Monday, November 18, 2013

President and his team just aren’t up to the job

 President and his team just aren’t up to the job
PETER INGEMI: You know when playing “follow the leader” with a political party is a problem? When that leader lies through his teeth and you mimic him.

ANOTHER UPDATE: National Journal: President Obama and His Gang That (Still) Isn’t Shooting Straight: Incompetence, deception and lack of accountability still hound White House and health reform. “Incompetence, deception and lack of accountability doomed the Obamacare rollout. That’s old news. What’s new? The nagging durability of the White House’s incompetence, deception and lack of accountability.”


This was eyepopping. Obamacare is the single most important initiative of his presidency. The website rollout was, as the President himself has repeatedly stated, the most important element of the law’s debut. Domestically speaking there was no higher priority for the President and his staff than getting this right. And the President is telling the world that a week before the disaster he had no idea how that website was doing.

Reflect on that for a moment. The President of the United States is sitting in the Oval Office day after day. The West Wing is stuffed with high power aides. His political appointees sit atop federal bureaucracies, monitoring the work of the career staff around them. The President has told his core team, over and over, that the health care law and the website rollout are his number one domestic priorities.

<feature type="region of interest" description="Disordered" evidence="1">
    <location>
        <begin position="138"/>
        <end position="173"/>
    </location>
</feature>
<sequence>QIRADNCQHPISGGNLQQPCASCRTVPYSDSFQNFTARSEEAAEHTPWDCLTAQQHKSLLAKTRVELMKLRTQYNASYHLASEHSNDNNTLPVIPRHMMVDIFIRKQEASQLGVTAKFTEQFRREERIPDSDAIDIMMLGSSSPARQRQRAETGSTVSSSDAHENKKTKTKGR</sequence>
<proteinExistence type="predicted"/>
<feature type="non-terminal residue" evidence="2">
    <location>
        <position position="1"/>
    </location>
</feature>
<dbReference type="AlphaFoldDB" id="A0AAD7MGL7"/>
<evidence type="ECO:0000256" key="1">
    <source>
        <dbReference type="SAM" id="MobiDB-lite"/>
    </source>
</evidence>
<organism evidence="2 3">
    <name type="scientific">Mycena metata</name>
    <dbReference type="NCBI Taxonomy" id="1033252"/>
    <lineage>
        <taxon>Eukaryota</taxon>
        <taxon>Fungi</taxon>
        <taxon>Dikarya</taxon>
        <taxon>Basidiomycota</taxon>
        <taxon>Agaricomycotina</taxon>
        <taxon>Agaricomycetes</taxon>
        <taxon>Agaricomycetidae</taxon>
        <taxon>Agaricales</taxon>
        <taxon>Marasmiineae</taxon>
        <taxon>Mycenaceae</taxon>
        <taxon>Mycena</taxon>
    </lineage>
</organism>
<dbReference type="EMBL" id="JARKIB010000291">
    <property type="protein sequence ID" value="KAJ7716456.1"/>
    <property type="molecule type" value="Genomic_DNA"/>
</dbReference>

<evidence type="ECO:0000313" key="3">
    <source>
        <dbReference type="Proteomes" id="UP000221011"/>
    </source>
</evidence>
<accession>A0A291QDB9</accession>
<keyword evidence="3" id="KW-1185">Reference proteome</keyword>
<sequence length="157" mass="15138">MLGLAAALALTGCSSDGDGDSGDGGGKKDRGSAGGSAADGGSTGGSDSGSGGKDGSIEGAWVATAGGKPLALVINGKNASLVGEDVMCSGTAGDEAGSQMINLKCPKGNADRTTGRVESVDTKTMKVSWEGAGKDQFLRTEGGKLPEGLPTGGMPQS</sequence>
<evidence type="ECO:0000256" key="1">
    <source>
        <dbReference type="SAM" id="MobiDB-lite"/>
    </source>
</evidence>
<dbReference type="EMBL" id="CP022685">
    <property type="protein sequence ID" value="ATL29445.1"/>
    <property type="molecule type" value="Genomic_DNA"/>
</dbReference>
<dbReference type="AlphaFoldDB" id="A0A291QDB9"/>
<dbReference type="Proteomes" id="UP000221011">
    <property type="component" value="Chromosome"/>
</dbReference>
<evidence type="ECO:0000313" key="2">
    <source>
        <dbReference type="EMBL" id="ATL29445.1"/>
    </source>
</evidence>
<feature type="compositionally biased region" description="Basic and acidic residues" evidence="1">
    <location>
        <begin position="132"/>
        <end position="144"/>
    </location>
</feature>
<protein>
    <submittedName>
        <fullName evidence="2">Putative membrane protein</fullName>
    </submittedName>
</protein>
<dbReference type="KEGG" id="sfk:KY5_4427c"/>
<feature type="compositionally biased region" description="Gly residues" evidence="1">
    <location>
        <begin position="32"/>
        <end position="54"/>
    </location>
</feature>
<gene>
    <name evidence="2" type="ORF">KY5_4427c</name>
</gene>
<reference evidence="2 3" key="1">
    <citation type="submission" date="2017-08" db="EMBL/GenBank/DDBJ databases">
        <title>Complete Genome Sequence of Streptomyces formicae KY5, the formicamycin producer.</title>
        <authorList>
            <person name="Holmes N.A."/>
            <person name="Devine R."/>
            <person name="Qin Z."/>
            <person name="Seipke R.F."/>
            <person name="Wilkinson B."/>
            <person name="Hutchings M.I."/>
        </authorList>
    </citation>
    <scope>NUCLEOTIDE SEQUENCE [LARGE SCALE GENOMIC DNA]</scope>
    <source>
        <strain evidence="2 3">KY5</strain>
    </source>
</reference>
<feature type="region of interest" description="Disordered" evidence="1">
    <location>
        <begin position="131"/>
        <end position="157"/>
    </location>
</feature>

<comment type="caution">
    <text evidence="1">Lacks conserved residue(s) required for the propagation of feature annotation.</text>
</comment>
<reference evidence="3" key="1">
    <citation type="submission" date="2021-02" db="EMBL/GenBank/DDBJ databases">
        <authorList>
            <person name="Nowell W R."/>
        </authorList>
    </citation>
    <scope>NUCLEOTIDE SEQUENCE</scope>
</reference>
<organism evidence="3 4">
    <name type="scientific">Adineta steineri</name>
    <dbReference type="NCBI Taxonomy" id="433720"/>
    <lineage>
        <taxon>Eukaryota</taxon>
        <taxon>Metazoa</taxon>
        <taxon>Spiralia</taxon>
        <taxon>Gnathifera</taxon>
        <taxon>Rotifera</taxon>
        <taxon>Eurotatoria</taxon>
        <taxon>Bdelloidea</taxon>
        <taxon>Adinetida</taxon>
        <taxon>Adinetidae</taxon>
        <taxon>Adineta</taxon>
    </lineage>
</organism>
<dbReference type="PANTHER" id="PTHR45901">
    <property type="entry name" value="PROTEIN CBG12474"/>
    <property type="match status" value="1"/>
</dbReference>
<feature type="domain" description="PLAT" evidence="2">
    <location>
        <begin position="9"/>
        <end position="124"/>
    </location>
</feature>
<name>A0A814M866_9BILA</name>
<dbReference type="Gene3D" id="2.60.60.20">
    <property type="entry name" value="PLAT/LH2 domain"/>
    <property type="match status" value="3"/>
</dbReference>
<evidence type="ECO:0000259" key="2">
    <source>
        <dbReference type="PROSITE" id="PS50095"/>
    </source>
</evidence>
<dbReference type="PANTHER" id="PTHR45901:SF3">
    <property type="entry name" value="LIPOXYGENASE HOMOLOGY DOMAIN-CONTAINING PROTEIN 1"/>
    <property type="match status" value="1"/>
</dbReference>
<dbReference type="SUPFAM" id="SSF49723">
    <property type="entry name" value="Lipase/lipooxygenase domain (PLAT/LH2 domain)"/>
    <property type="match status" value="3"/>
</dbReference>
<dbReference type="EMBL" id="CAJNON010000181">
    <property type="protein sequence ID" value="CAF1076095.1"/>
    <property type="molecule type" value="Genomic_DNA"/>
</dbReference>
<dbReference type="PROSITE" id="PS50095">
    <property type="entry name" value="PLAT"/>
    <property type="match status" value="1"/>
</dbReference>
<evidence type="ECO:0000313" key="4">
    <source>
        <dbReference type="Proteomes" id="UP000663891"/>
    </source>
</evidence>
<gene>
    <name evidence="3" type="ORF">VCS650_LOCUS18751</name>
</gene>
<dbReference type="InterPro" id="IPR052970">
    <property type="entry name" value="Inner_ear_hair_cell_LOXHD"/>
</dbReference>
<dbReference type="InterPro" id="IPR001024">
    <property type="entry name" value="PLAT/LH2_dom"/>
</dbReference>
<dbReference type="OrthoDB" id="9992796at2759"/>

And with all this, neither he nor, apparently, anyone in his close circle of aides and advisors knew that the website was a disaster. Vapid, blind, idly flapping their lips; they pushed paper, attended meetings and edited memos as the roof came crashing down. It is one thing to fail; it is much, much worse not to see failure coming. There is no way to construe this as anything but a world class flop.

And just one of many from this administration. Like I said, Clint was spot on. And much as I love Walter Russell Mead, I note that he voted for this guy, and blandly assumed that an Ivy League pedigree was some sort of assurance of competence. Not so much. And it’s not as if the signs weren’t there, for those able to see them.

As more people reflect on the President’s extraordinary press conference, the public sense that the President and his team just aren’t up to the job will inevitably grow. It was a jaw dropping moment of naked self revelation, and the more one reflects on it the more striking it becomes. The President of the United States didn’t know that his major domestic priority wasn’t ready for prime time—and he thinks that sharing this news with us will somehow make it better. It is moments of this kind that give epithets like “Carteresque” their sting.

That’s unfair to Jimmy Carter, whose style ran more toward micromanagement than to obliviousness.


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